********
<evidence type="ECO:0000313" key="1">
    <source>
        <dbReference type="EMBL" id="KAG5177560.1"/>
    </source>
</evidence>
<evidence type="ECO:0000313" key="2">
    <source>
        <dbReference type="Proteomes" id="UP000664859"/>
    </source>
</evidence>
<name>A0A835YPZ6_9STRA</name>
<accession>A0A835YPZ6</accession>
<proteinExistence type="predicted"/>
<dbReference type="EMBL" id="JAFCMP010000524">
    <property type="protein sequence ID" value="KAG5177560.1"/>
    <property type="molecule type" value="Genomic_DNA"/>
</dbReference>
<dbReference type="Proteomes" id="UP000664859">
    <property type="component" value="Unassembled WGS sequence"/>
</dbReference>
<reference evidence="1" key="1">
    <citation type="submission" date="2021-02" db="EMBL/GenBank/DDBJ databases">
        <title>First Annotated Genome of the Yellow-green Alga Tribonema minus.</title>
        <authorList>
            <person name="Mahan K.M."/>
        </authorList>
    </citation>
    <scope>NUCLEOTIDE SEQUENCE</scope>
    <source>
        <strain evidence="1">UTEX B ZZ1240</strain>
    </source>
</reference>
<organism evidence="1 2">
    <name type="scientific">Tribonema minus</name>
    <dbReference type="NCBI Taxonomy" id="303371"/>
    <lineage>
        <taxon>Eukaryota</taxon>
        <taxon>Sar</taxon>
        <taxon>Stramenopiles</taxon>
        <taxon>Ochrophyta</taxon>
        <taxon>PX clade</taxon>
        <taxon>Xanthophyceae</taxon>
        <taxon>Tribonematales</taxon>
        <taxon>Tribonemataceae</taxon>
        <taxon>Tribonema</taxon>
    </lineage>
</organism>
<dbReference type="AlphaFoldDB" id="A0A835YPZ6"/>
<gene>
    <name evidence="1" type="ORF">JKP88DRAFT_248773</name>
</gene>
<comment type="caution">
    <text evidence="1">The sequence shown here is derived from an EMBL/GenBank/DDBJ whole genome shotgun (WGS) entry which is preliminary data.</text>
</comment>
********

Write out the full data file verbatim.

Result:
<evidence type="ECO:0000313" key="1">
    <source>
        <dbReference type="EMBL" id="KAG5177560.1"/>
    </source>
</evidence>
<evidence type="ECO:0000313" key="2">
    <source>
        <dbReference type="Proteomes" id="UP000664859"/>
    </source>
</evidence>
<name>A0A835YPZ6_9STRA</name>
<accession>A0A835YPZ6</accession>
<proteinExistence type="predicted"/>
<dbReference type="EMBL" id="JAFCMP010000524">
    <property type="protein sequence ID" value="KAG5177560.1"/>
    <property type="molecule type" value="Genomic_DNA"/>
</dbReference>
<dbReference type="Proteomes" id="UP000664859">
    <property type="component" value="Unassembled WGS sequence"/>
</dbReference>
<reference evidence="1" key="1">
    <citation type="submission" date="2021-02" db="EMBL/GenBank/DDBJ databases">
        <title>First Annotated Genome of the Yellow-green Alga Tribonema minus.</title>
        <authorList>
            <person name="Mahan K.M."/>
        </authorList>
    </citation>
    <scope>NUCLEOTIDE SEQUENCE</scope>
    <source>
        <strain evidence="1">UTEX B ZZ1240</strain>
    </source>
</reference>
<organism evidence="1 2">
    <name type="scientific">Tribonema minus</name>
    <dbReference type="NCBI Taxonomy" id="303371"/>
    <lineage>
        <taxon>Eukaryota</taxon>
        <taxon>Sar</taxon>
        <taxon>Stramenopiles</taxon>
        <taxon>Ochrophyta</taxon>
        <taxon>PX clade</taxon>
        <taxon>Xanthophyceae</taxon>
        <taxon>Tribonematales</taxon>
        <taxon>Tribonemataceae</taxon>
        <taxon>Tribonema</taxon>
    </lineage>
</organism>
<dbReference type="AlphaFoldDB" id="A0A835YPZ6"/>
<gene>
    <name evidence="1" type="ORF">JKP88DRAFT_248773</name>
</gene>
<comment type="caution">
    <text evidence="1">The sequence shown here is derived from an EMBL/GenBank/DDBJ whole genome shotgun (WGS) entry which is preliminary data.</text>
</comment>